I’m looking forward to future posts Halden. Between your blog and flying.farther, I will have to get my fix of this book. I want to read it now but am soon moving to England for the fall semester, and my course load will be much heavier than usual, and I don’t anticipate much time to read casually, and certainly not enough time to read something on this level.

    Wednesday, August 20, 2008 at 10:47 pm | Permalink
  4. Nathan Smith wrote:

    “Although, I have an honest biological question. I watched a documentary once that claimed in as many words that there is no biological difference that makes ‘races’ of humans. Is this true?”

    Well, that of course how one defines race. =P There are obvious descriptive biological distinctives between races. We can see these in everything from skin color, hair, eyes, etc. So yes, there are biological factors. But these are not hard and fast, and they do not preclude interbreeding, so I agree “race” is overblown from a biological standpoint.

    I think racial lines often follow biological lines (extrenal appearance is the easiest line of demarcation), but I think of race as a sociological issue.

    Thursday, August 21, 2008 at 9:05 am | Permalink
  5. james wrote:

    Race is an extended family. Think of it as a percentage of your family tree going back millenia. Just as certain families in your neighborhood today have certain characteristics (physical, intellectual, emotional etc.) more reliably than others, so with races. Of course we are talking distributions over a bell curve not predictions about individuals, just like with the families in your neighborhood. Children don’t always turn out like the parents. But to consign the similarities of a child to the parent to social construction of ‘family’ would be asinine, yet we are routinely treated to this sort of thing when speaking of race.

    Thursday, August 21, 2008 at 10:09 am | Permalink
  6. wellis68 wrote:

    I am adding it to my book list now!

    Friday, August 22, 2008 at 8:49 am | Permalink
  7. Michael Westmoreland-White wrote:

    I have my copy on order. It will be the first major THEOLOGICAL consideration of race since George D. Kelsey’s Racism and the Christian Understanding of Man published in 1965!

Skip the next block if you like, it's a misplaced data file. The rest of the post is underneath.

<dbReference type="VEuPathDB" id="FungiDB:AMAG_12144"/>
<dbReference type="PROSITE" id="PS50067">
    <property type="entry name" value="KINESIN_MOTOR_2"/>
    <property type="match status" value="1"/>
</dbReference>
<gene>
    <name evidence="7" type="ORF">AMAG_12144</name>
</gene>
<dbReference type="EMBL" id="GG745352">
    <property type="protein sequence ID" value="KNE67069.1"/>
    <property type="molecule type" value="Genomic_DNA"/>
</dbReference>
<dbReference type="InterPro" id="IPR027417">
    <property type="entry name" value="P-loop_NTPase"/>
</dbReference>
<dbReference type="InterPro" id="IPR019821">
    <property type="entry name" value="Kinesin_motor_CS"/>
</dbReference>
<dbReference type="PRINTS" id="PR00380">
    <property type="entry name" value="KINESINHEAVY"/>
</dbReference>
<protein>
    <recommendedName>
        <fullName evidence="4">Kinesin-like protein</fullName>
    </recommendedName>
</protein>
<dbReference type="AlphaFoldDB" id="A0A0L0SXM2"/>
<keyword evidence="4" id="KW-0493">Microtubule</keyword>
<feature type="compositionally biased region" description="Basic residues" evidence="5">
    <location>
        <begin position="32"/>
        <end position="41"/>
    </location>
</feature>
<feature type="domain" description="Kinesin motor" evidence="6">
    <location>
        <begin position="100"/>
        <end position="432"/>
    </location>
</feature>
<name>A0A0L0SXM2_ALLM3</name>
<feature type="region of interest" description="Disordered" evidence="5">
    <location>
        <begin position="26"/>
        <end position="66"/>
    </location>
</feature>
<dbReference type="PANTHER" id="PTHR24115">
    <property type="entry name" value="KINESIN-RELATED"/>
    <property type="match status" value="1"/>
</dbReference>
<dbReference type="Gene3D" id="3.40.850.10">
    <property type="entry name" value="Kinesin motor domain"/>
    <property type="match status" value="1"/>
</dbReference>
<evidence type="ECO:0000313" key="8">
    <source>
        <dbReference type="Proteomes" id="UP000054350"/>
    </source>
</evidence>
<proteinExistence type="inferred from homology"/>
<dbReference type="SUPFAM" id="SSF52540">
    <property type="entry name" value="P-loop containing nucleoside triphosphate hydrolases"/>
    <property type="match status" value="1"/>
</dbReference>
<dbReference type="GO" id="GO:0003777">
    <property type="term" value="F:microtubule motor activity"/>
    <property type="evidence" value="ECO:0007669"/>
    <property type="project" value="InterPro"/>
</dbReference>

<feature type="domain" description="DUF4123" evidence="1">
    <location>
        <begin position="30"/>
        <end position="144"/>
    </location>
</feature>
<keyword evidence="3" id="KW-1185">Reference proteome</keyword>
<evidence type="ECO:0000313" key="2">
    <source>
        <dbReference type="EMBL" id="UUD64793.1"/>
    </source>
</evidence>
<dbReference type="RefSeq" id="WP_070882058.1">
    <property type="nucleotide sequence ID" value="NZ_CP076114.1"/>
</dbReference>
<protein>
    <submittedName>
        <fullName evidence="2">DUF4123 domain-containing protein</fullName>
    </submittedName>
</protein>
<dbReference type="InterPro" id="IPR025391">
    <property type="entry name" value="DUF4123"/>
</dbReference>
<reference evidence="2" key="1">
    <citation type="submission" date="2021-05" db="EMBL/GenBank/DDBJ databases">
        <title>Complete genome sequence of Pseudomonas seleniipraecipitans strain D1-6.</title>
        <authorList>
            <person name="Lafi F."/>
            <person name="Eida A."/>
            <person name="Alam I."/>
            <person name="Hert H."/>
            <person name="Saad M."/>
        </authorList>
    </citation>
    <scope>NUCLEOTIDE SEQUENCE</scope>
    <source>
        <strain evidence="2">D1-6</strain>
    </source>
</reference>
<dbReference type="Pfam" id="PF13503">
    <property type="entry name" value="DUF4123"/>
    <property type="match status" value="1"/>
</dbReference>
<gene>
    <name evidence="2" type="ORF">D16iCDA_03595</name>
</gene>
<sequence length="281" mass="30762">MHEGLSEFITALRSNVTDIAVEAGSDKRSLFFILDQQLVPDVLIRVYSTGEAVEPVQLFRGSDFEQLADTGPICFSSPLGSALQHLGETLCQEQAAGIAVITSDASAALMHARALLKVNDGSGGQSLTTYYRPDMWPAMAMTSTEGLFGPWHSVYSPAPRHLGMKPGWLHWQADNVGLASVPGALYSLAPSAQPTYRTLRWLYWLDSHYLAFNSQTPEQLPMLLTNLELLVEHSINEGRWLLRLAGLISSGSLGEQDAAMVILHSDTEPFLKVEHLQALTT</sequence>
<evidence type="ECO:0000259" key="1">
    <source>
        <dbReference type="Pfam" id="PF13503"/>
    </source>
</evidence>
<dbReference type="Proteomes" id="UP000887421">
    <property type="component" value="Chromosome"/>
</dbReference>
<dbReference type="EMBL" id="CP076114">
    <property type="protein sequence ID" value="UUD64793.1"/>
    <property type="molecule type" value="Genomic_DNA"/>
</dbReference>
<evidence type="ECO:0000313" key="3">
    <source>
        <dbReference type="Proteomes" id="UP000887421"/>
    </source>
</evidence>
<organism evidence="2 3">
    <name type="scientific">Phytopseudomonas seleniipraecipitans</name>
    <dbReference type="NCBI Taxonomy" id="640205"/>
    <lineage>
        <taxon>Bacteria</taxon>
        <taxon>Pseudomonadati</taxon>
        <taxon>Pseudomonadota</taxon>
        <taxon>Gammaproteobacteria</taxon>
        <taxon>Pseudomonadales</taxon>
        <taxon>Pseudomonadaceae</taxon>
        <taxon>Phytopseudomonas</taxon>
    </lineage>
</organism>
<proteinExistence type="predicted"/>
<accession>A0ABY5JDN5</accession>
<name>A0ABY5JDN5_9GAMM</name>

The silence of churches on race and racism (when racism pervades the history of theology, liberal and conservative) is shameful.

    Friday, August 22, 2008 at 5:26 pm | Permalink
  8. Michael Westmoreland-White wrote:

    BTW, as a biological concept, race is a fiction. But as a sociological concept, it is not. It is a very powerful social reality and attempts to pretend otherwise, to “transcend race” or “not to see race” are illusory. They are specifically the illusions of the privileged and powerful.

    Friday, August 22, 2008 at 5:28 pm | Permalink
  9. james wrote:

    Race is a fiction? You know medicine as it becomes genetic takes into account racial ancestry now don’t you? Prevalence of genetic disease and effectiveness of medicines have racial factors or reliable outcomes. There are even racial physical traits I’m sure you’ve seen some. Last I checked physical traits were biological.

    Do you think the fact that the 100m is dominated by people of West African descent for decades on both sides of the Atlantic is for lack of effort of the other groups. Perhaps the white guys in Jamaica just don’t try? Or the Asians? Or might the champions all be members of a ‘race’ with physical characteristics suited to this skill. As with East Africans and the long distances.

    Skin color is a crude proxy for race surely, which is probably your point, but it does no one any good denying the existence of races. They are ancient extended families passing on genetic traits now mixing (which is fine in case your worried). But we are not all made from some biologically-neutral cookie cutter with God painting the rainbows of colors on us only to deceive us.